|Project by ferstler||posted 493 days ago||696 views||1 time favorited||2 comments|
I have been working with reclaimed redwood for some time, and a short while back posted pictures of an end table I made out of that material, plus some cedar, and a slab of granite. Interested parties may look that up under my name. I put this table up for sale, rather than locate it in my already crowded living room.
This time, I made a lamp stand for the back bedroom/AV room that is considerably smaller, about 22 inches tall and a foot or so square. Like the bookcases I also built for that room (also pictured in an earlier projects article on this site), it is mostly redwood, with a double-thick masonite sheet for the back and interior panels of mdf. The style matches that of the four bookcases (which had side panels of solid mdf, with cedar trim along the front edges), along with an audio equipment cabinet I made out of cedar and mdf (a project article was done on that, too). As noted, the small stand’s wood is not entirely redwood, but there is enough of it for it to match both the bookcases and the 9 audio speakers in that room and the two tall, cylinder-style subwoofers. Lots of redwood in that room.
The top is redwood over mdf, as is the bottom, and the side panels are redwood on the outside, with mdf sheets arranged on the inside so as to form grooves for the solid redwood middle shelf to fit into. The pieces were sandwiched together with Elmer’s carpenter glue, and the trim pieces around the top and bottom and front edges of the sides are also held in place with Elmer’s. The top, bottom, and sides are each 1.5-inches thick. Regarding final assembly (done after the individual pieces were first given the stain and clear-coat finishes), the top is held in place by Kreg pocket screws and PL construction adhesive. The bottom is held in place by screws from below, plus PL, and the shelf sits in grooves lined with PL. The masonite back panel is glued in place and held also by multiple small nails. A small base panel is edge painted black and is secured to the bottom panel by screws. This is a VERY rigid little cabinet.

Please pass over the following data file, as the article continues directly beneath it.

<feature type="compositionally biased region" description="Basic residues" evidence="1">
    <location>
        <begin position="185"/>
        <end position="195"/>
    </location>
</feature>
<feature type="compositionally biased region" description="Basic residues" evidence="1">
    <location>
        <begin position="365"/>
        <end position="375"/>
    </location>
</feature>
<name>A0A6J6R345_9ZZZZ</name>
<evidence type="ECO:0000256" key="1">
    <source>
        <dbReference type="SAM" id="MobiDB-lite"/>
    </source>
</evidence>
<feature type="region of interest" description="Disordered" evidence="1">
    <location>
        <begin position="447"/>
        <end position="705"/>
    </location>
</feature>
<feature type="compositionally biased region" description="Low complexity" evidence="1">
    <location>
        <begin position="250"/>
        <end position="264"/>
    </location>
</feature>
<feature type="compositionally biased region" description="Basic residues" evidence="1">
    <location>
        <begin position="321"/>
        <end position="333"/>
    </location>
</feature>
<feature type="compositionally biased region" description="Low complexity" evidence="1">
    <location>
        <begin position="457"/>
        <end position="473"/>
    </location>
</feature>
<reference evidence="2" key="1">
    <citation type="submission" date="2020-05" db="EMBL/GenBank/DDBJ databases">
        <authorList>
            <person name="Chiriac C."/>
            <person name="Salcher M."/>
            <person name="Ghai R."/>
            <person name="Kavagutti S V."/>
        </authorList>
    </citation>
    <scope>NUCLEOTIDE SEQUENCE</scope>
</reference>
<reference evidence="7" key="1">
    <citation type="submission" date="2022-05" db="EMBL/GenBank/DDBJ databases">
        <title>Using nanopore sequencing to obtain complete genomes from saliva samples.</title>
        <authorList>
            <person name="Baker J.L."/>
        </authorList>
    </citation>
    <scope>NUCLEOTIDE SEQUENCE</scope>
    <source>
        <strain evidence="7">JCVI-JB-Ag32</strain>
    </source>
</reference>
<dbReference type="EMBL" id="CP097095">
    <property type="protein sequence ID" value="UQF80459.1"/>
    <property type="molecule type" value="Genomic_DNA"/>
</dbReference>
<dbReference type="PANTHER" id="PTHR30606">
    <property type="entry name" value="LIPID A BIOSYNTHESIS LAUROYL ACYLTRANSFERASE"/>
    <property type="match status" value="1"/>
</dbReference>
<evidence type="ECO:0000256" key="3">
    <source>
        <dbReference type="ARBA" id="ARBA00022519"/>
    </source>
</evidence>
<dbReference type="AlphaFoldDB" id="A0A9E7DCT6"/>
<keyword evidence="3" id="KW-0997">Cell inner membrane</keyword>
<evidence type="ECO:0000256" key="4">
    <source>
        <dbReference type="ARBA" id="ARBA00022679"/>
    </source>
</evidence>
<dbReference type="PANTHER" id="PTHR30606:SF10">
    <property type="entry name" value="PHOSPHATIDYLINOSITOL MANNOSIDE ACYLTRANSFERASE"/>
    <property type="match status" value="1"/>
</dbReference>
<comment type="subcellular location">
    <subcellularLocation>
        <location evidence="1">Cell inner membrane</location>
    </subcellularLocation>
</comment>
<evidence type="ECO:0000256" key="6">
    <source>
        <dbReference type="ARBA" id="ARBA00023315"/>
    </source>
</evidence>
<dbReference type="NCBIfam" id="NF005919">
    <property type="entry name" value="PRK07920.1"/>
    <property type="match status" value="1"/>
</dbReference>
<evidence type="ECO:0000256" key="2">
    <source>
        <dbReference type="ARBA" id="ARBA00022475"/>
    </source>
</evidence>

The interior mdf sections were painted with black enamel and the redwood was stained with Minwax red-oak stain, just like the five bookcases I built. Clear coating is Minwax satin polyurethane: two coats brushed on, with two more sprayed on. I used lacquer on the earlier bookcases, but I had the varnish left over and used most of it up on this project. I will stick with lacquer from now on, because it is easier to use than varnish.
This little stand is a chunky item, weighing in at 26 pounds. It has found a nice home in that room. Redwood is a soft material (as is cedar), and so a piece of furniture like this is not going to be happy in a home occupied by rambunctious children. But in a peaceful setting it works just fine.